Landlocked, almost inaccessible to foreigners, Nagaland has been fighting a secret, often brutal war for independence for more than half a century. Portrayed either as a land of ruthless guerrillas or exotic natives, Nagaland is in fact a complex and divided region, with an incredible history. The breathtaking Naga hills take us to the offices of Adolf Hitler and Emperor Hirohito, via well-meaning colonialists and anthropologists, and one of the most important battles of the Second World War. The third generation of his family to be seduced by Nagaland, Jonathan Glancey tries to reconcile his childhood idealism with the reality he finds there, and explores his family ties to the region. Through his ancestral history, extensive travels beyond the tourist zone, and through the voices of the Nagas he meets, he tells the true story of this forgotten land.
The Halfords are full of hope when they move into their new home. For the first time they have enough space to bring up their three children. But they soon discover that space does not solve all the family's problems. Nick's grandfather Geordie lies dying. As Nick watches, Geordie starts to relive the horrors surrounding his brother's death and his own terrible experiences during the First World War. Meanwhile, Nick and his wife Fran are trying to unite their increasingly fractious young family, despite the discovery of an obscene Victorian drawing which reveals the tragic history of their house and casts a terrifying shadow over the family.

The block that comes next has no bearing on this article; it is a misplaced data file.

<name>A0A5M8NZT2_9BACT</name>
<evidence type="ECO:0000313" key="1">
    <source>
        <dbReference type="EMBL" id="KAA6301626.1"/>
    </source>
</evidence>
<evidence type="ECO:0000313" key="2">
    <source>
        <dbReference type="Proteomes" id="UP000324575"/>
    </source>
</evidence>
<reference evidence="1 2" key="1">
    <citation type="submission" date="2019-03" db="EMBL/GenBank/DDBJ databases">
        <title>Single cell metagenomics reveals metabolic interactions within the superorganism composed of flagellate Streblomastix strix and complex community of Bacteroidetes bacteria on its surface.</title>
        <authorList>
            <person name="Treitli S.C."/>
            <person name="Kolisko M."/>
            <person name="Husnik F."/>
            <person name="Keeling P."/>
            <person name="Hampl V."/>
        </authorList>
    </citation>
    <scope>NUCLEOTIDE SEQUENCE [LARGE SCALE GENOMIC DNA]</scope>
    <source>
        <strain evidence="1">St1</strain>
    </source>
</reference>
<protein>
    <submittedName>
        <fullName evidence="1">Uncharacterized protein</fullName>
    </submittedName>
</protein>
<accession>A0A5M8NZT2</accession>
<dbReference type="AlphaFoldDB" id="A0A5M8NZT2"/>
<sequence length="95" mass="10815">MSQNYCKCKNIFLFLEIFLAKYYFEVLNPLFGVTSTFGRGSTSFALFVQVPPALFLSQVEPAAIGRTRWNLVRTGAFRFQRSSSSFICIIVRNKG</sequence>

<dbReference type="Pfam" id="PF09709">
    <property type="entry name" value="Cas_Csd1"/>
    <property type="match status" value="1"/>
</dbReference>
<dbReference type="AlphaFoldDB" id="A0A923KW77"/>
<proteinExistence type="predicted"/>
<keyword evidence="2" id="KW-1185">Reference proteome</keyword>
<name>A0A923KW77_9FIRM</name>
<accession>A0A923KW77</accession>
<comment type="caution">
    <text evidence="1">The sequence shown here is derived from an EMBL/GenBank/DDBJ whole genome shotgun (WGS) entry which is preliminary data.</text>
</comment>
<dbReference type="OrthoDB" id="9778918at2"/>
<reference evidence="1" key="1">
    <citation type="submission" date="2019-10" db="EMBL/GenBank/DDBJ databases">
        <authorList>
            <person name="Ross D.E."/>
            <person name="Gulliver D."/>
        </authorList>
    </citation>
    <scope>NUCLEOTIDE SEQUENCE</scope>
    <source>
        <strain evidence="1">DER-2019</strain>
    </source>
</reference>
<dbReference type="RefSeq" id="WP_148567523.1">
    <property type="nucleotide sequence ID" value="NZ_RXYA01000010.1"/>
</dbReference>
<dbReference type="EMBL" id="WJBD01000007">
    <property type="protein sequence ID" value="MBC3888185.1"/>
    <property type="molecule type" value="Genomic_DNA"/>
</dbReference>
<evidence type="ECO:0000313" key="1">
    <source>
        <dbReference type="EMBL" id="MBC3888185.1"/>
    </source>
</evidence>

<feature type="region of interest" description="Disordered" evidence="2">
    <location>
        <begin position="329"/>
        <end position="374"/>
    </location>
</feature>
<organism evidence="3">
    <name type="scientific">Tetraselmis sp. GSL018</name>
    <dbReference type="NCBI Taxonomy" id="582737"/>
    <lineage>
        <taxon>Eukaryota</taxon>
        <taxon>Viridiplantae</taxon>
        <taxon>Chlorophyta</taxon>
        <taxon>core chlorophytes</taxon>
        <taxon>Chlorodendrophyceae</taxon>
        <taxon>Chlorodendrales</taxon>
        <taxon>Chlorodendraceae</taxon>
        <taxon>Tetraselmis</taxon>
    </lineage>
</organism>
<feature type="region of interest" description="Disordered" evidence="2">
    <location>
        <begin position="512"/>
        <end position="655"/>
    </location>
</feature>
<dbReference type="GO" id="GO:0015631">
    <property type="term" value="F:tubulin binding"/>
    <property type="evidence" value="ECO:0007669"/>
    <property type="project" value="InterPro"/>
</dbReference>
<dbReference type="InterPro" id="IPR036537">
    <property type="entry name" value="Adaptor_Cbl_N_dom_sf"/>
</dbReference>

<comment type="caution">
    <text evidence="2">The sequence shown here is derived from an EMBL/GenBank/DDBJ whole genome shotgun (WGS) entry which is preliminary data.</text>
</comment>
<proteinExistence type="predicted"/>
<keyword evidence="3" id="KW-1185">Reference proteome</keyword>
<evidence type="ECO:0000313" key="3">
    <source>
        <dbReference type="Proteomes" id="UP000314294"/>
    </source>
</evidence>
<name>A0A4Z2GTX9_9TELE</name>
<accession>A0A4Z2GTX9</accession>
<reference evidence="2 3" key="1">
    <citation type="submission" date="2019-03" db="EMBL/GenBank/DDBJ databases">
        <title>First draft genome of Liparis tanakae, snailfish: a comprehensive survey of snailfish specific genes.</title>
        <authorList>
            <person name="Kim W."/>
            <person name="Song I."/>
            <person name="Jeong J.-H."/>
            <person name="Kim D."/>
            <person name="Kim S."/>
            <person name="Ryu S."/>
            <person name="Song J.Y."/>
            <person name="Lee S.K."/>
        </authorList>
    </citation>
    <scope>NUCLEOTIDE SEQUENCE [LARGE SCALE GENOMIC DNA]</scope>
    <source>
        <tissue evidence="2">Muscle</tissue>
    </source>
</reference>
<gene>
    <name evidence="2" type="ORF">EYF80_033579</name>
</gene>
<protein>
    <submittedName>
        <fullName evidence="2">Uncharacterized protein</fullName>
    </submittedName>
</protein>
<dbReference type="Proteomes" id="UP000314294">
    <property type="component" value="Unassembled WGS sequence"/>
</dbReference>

Drawing on material only available since the opening of archives in the East, Rees re-examines the key decisions made by Stalin, Churchill and Roosevelt during the war. As the truth about Stalin's earlier relationship with the Nazis is laid bare, a surprising picture of the Soviet leader emerges, one that is embarrassing for many Russians. In World War II: Behind Closed Doors, award-winning documentary-maker and historian Laurence Rees brings us a gripping new history of World War II - one that is full of surprises, even for those who think they know the history. Drawing on material only available since the opening of archives in the East, Rees re-examines the key decisions made by Stalin, Churchill and Roosevelt during the war. And as the truth about Stalins earlier friendly relationship with the Nazis is laid bare, a devastating and surprising picture of the Soviet leader emerges one that is deeply embarrassing for many Russians. The emotional core of the book is the amazing new testimony obtained from nearly a hundred separate witnesses from the period. Former Soviet secret policemen talk frankly for the first time about their repressive work; Allied seamen reveal how they braved the Arctic convoys; and Red Army veterans talk of how they killed Germans in hand-to-hand fighting on the Eastern Front. Accompanying a major six-part BBC2 history series, this enthralling narrative is a mix of high politics including the inside story of the Allies meetings at Tehran, Yalta and Potsdam and the dramatic personal experiences of those on the ground who bore the consequences of their decisions.
Intellectual historian Georg G. Iggers examines the profound changes in ideas about the nature of history and historiography. He faces the basic assumptions upon which historical research and writing have been based, and describes how the newly emerging social sciences transformed historiography following World War II.